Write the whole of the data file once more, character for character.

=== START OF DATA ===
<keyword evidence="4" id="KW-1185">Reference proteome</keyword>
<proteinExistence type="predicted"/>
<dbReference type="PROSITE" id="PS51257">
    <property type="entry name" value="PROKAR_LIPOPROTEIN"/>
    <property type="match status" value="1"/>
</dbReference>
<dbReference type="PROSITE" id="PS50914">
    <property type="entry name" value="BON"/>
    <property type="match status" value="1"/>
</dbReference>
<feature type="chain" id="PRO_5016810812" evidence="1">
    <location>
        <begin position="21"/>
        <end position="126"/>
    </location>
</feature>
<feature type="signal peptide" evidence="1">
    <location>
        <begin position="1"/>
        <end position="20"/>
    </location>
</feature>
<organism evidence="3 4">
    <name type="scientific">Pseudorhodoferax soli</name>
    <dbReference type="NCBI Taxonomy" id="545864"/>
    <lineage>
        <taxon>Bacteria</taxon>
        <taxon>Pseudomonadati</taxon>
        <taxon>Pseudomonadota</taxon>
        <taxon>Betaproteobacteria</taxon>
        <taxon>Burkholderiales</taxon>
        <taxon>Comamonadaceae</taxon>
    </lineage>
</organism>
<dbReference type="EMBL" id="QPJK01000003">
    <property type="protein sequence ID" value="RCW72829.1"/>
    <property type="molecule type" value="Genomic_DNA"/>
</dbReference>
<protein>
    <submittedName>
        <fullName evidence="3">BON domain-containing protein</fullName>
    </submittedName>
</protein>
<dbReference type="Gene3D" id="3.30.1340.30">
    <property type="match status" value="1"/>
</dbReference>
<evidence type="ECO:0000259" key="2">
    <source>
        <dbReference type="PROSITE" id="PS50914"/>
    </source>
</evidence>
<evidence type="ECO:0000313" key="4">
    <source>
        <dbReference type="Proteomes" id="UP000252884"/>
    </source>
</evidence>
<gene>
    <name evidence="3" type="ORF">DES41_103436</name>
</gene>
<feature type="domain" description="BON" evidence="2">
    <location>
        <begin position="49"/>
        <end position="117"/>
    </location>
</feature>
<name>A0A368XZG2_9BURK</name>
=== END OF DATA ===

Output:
<keyword evidence="4" id="KW-1185">Reference proteome</keyword>
<proteinExistence type="predicted"/>
<dbReference type="PROSITE" id="PS51257">
    <property type="entry name" value="PROKAR_LIPOPROTEIN"/>
    <property type="match status" value="1"/>
</dbReference>
<dbReference type="PROSITE" id="PS50914">
    <property type="entry name" value="BON"/>
    <property type="match status" value="1"/>
</dbReference>
<feature type="chain" id="PRO_5016810812" evidence="1">
    <location>
        <begin position="21"/>
        <end position="126"/>
    </location>
</feature>
<feature type="signal peptide" evidence="1">
    <location>
        <begin position="1"/>
        <end position="20"/>
    </location>
</feature>
<organism evidence="3 4">
    <name type="scientific">Pseudorhodoferax soli</name>
    <dbReference type="NCBI Taxonomy" id="545864"/>
    <lineage>
        <taxon>Bacteria</taxon>
        <taxon>Pseudomonadati</taxon>
        <taxon>Pseudomonadota</taxon>
        <taxon>Betaproteobacteria</taxon>
        <taxon>Burkholderiales</taxon>
        <taxon>Comamonadaceae</taxon>
    </lineage>
</organism>
<dbReference type="EMBL" id="QPJK01000003">
    <property type="protein sequence ID" value="RCW72829.1"/>
    <property type="molecule type" value="Genomic_DNA"/>
</dbReference>
<protein>
    <submittedName>
        <fullName evidence="3">BON domain-containing protein</fullName>
    </submittedName>
</protein>
<dbReference type="Gene3D" id="3.30.1340.30">
    <property type="match status" value="1"/>
</dbReference>
<evidence type="ECO:0000259" key="2">
    <source>
        <dbReference type="PROSITE" id="PS50914"/>
    </source>
</evidence>
<evidence type="ECO:0000313" key="4">
    <source>
        <dbReference type="Proteomes" id="UP000252884"/>
    </source>
</evidence>
<gene>
    <name evidence="3" type="ORF">DES41_103436</name>
</gene>
<feature type="domain" description="BON" evidence="2">
    <location>
        <begin position="49"/>
        <end position="117"/>
    </location>
</feature>
<name>A0A368XZG2_9BURK</name>